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Harris: Testing Policy Should Receive Passing Grade

| Senior Writer, RacinToday.com Friday, September 25 2009
Beginning next year, NASCAR tracks like Toyota Speedway at Irwindale, will be allowed to host test sessions. (Photo courtesy of NASCAR)

Beginning next year, NASCAR tracks like Toyota Speedway at Irwindale, will be allowed to host test sessions. (Photo courtesy of NASCAR)

By Mike Harris | Senior Writer

The announcement  this week that NASCAR has modified its test policy for 2010 was good news for some of its teams.

While the bulk of the test ban continues, the modification allows teams from every NASCAR division to test whenever they so choose at 14 of the organization’s sanctioned regional tracks where Sprint Cup, Nationwide and the Camping World Truck Series don’t race.

That includes tracks in South Carolina, North Carolina, Virginia, Connecticut, New York, Texas, California, Oregon and Utah.

Those tracks host only events at the regional level, which includes Camping World East and West, the Whelen Modified Tour and the Whelen Southern Modified Tour.

Nearly everyone is likely to take advantage of the new rule, but the biggest beneficiaries will be the so-called have-nots – the teams without the budget to spend unlimited hours in wind tunnel  testing, to hire computer geeks to come up with new and better  track simulations or buy very expensive shaker rigs and seven post machines.

The original test ban was announced last November in Homestead, with all NASCAR teams told they were not to have private tests at any NASCAR-sanctioned track.

The big-buck teams all have spent hundreds of thousands of dollars  or more on testing in previous years, many of them with  full-time test teams. NASCAR’s  idea in adopting a test ban was to help everyone, including those richer teams, save money in the face of the economic crisis.

They hoped a side effect might be to even out the competition, at least a little.

It didn’t quite work the way NASCAR intended because it’s virtually impossible to keep teams with money from spending it when everyone in racing believes the old adage that more dollars equal faster cars.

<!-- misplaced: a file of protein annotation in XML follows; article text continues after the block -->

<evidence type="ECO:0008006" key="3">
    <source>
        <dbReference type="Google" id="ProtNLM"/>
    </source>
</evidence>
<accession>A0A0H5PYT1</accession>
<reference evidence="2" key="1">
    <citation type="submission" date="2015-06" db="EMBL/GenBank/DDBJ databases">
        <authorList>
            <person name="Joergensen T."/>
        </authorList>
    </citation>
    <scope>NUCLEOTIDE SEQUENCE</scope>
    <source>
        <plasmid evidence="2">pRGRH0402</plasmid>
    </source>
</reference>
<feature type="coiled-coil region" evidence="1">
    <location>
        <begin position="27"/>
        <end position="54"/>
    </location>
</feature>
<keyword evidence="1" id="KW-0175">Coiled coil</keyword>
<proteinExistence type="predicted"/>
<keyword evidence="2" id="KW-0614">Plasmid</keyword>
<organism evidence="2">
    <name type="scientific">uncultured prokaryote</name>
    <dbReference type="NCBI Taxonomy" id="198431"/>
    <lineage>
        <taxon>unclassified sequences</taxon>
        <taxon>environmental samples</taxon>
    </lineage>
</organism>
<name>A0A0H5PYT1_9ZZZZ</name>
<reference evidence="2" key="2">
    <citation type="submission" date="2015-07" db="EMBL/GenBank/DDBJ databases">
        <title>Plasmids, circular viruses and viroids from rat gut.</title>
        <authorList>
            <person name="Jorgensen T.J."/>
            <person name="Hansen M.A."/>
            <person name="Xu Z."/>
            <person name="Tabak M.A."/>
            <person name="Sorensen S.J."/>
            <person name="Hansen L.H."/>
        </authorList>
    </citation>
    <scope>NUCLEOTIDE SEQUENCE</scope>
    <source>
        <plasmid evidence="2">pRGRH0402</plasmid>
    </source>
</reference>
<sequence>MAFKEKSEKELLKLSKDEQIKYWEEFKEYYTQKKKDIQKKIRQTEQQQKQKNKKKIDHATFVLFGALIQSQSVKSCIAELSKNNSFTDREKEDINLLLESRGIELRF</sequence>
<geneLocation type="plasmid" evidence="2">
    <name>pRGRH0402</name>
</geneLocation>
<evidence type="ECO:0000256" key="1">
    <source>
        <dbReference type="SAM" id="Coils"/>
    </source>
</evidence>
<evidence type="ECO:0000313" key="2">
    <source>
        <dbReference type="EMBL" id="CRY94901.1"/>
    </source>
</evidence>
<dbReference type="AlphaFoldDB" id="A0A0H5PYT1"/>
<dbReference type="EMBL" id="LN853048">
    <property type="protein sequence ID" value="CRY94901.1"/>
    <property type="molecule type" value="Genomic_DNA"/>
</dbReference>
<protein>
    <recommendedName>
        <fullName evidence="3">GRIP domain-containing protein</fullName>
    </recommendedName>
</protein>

The big-buck teams continued to go testing. They just did it at non-sanctioned tracks like Rockingham, Pikes Peak, Alabama Motorsports Park and New Smyrna  Speedway.

And they also spent more time in those wind tunnels, working on simulations and putting their race cars through their paces on that special machinery.

The lack of testing at the tracks where they race did appear to hurt some Cup teams with good-sized budgets. Both Richard Childress Racing and Roush Fenway Racing have had so-so seasons, and plenty of people in their shops say the testing ban had a lot to do with the lack of performance.

Having the regional tracks available may not make that much difference for teams like RCR and Roush Fenway, but being able to schedule tests at Greenville Pickens-Speedway in South Carolina,  Tri-County Motor Speedway in North Carolina or South Boston Speedway in Virginia can and will give teams with limited test budgets some additional – and perhaps affordable – options.

You’re never going to make the playing field totally level when you have teams on one end of the spectrum with hundreds of employees, three or four cars and multimillion dollar budgets and teams at the other end with a half dozen employees, one car and just enough cash on hand to go from race to race.

But giving everyone a chance to do at least some testing at NASCAR-sanctioned tracks could be a step in the right direction.

– Mike Harris is the long-time auto racing beat writer for the Associated Press and now a frequent contributor to RacinToday.com

| Senior Writer, RacinToday.com Friday, September 25 2009